Why this tune?
This week’s tune is another reminder that many of the songs we think of now as jazz standards didn’t start that way. They only became jazz songs when jazz players interpreted them with a jazz language. Sigmund Romberg and Oscar Hammerstein II wrote “Softly As In A Morning Sunrise” as a melancholy song for a 1928 operetta “The New Moon.” Nelson Eddy’s 1940 recording gives you an idea of what Sigmund and Oscar had in mind. That version certainly matches the lyrics about love arriving and leaving just as quickly.
Jazzstandards.com credits Artie Shaw with introducing this song, and many others, to the jazz stage. His 1938 swing version was a first step on the way to establishing the song as a popular jazz standard. Since then, “Softly” has been recorded by hundreds of artists at many tempos and rhythmic grooves.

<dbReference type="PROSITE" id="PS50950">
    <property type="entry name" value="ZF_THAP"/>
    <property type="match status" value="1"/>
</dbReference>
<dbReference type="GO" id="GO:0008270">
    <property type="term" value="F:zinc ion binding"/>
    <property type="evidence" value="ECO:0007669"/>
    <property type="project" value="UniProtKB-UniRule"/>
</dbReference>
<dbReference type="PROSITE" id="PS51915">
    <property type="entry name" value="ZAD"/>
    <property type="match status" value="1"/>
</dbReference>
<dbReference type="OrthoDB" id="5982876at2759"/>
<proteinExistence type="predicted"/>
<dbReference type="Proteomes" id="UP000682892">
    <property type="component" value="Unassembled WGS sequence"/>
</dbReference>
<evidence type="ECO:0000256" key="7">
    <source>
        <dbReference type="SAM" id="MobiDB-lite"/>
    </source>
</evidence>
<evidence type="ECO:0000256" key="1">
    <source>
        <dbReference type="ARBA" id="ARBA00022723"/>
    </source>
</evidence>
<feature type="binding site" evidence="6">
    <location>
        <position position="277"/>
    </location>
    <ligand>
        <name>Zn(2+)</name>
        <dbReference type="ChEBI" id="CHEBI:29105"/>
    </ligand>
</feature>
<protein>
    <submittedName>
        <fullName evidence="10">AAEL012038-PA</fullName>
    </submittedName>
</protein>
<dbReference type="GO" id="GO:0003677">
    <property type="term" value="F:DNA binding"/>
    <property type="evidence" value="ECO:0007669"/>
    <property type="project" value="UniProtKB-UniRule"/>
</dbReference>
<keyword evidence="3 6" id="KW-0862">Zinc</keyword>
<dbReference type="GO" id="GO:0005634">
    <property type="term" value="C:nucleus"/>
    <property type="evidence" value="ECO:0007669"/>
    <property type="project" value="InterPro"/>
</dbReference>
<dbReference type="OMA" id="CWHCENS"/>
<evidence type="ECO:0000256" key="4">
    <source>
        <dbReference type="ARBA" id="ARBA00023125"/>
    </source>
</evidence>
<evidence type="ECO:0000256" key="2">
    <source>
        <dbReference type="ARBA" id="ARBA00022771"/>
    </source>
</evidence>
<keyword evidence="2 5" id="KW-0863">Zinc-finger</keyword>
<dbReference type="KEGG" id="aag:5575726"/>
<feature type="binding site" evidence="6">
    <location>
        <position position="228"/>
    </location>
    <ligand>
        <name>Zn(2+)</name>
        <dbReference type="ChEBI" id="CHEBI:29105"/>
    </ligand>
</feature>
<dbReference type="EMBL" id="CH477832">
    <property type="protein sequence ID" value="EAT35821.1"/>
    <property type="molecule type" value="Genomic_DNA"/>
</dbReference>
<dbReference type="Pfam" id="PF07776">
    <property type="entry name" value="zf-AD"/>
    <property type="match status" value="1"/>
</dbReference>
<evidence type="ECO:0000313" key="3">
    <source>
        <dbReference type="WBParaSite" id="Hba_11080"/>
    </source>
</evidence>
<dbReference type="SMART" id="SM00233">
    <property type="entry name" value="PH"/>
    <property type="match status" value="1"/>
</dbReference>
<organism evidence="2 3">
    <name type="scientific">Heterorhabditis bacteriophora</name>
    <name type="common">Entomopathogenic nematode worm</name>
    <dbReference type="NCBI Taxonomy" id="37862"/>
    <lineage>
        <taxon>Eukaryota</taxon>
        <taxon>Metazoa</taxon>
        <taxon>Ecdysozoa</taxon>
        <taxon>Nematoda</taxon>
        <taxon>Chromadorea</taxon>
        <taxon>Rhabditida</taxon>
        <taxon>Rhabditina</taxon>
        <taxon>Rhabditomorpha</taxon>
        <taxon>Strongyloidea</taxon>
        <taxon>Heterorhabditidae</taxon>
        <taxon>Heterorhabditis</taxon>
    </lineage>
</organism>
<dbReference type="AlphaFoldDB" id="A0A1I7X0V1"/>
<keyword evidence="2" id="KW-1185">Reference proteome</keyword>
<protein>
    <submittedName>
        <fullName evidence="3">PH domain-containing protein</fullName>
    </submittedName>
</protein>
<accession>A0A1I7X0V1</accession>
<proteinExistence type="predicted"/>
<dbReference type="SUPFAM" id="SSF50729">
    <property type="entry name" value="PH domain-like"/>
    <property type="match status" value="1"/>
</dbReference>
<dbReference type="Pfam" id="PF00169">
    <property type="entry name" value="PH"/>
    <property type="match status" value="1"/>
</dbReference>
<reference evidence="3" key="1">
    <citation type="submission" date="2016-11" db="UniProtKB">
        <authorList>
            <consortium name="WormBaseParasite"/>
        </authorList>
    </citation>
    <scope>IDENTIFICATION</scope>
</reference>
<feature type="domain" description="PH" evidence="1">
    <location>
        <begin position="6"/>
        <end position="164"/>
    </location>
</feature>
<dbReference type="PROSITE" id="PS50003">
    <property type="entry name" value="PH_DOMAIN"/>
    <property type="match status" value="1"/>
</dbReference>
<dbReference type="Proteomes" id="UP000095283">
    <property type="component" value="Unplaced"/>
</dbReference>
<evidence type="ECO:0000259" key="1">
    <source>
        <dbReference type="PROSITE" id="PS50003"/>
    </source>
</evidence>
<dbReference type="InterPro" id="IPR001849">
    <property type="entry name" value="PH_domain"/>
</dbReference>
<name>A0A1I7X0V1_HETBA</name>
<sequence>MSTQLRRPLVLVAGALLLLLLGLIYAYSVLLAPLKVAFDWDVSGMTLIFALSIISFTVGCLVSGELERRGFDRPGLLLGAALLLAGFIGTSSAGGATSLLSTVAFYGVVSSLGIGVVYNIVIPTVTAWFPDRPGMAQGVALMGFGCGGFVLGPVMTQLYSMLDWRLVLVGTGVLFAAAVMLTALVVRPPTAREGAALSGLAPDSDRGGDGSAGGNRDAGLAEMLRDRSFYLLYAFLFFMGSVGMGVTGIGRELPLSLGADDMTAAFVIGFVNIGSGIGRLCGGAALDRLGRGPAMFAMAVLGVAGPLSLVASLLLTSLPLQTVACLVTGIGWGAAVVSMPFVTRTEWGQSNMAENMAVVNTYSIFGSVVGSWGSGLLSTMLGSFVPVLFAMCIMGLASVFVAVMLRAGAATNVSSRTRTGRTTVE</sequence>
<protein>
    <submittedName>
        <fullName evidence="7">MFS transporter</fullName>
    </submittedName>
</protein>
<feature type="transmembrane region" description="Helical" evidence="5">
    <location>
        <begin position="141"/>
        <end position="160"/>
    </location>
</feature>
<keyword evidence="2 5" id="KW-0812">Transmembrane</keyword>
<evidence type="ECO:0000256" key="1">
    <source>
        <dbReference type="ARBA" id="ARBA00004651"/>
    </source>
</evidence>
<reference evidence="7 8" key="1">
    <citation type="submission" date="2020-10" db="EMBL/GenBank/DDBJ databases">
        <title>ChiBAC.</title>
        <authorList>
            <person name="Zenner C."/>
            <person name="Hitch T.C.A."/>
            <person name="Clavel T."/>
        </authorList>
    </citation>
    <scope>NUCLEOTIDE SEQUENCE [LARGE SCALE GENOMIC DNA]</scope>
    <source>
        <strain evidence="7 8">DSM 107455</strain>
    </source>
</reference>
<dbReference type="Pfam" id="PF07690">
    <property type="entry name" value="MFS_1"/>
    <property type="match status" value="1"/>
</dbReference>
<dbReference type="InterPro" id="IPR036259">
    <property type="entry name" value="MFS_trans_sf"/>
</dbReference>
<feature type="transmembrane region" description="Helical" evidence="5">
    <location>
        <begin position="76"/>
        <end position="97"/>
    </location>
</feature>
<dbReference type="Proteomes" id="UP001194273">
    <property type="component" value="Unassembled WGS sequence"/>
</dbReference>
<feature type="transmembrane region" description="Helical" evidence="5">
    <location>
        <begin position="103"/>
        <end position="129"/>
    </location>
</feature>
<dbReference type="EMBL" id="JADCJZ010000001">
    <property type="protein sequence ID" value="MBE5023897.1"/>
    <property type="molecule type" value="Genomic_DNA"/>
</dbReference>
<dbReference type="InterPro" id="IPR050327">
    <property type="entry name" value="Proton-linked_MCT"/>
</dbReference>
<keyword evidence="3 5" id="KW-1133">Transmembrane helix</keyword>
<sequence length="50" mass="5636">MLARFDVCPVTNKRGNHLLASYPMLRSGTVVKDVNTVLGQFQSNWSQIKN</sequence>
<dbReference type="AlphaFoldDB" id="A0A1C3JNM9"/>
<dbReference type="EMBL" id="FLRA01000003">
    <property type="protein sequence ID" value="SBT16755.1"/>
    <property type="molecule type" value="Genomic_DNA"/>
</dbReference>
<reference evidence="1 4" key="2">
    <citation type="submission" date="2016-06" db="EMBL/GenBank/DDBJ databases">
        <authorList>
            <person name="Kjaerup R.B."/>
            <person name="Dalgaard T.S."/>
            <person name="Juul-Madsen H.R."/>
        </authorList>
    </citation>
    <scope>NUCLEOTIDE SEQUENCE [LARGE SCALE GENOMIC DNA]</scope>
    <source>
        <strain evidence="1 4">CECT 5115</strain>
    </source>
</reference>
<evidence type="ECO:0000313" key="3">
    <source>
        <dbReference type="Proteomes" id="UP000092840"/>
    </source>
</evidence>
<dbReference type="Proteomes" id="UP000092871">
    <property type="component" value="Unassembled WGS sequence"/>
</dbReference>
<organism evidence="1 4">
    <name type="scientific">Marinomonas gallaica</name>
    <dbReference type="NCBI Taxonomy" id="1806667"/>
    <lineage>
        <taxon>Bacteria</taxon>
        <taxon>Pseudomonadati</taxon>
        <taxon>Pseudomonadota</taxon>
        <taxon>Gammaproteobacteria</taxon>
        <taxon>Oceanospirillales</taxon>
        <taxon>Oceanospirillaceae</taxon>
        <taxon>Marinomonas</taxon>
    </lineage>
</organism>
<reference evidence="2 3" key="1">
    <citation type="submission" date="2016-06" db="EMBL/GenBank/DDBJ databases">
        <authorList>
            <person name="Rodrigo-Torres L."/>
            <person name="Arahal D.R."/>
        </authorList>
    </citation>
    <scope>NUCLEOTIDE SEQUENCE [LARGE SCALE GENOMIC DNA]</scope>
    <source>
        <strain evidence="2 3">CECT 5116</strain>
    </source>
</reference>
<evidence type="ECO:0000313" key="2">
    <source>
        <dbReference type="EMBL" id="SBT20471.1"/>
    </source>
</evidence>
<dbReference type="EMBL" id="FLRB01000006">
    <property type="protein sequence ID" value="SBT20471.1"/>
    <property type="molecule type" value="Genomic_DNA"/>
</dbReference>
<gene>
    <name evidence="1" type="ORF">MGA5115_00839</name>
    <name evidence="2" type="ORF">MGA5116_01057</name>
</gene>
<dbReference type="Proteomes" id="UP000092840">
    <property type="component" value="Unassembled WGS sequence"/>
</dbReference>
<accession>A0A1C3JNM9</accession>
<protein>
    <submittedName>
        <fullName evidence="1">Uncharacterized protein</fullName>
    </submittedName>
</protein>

Many vocal versions stay closer to the original ballad feel of the song, but there are exceptions, like Tierney Sutton’s creative arrangement. As an instrumental tune, “Softly” is usually played at a medium or fast tempo. I’ve been listening to Wynton Kelly’s 1959 recording closely, trying to learn the lovely bebop language he uses in his playing. I hope some hints of that came through in my short take.
Hear my version
Tunes On Tuesday Reel
Check out these recordings
Nelson Eddy, 1940
Artie Shaw, 1938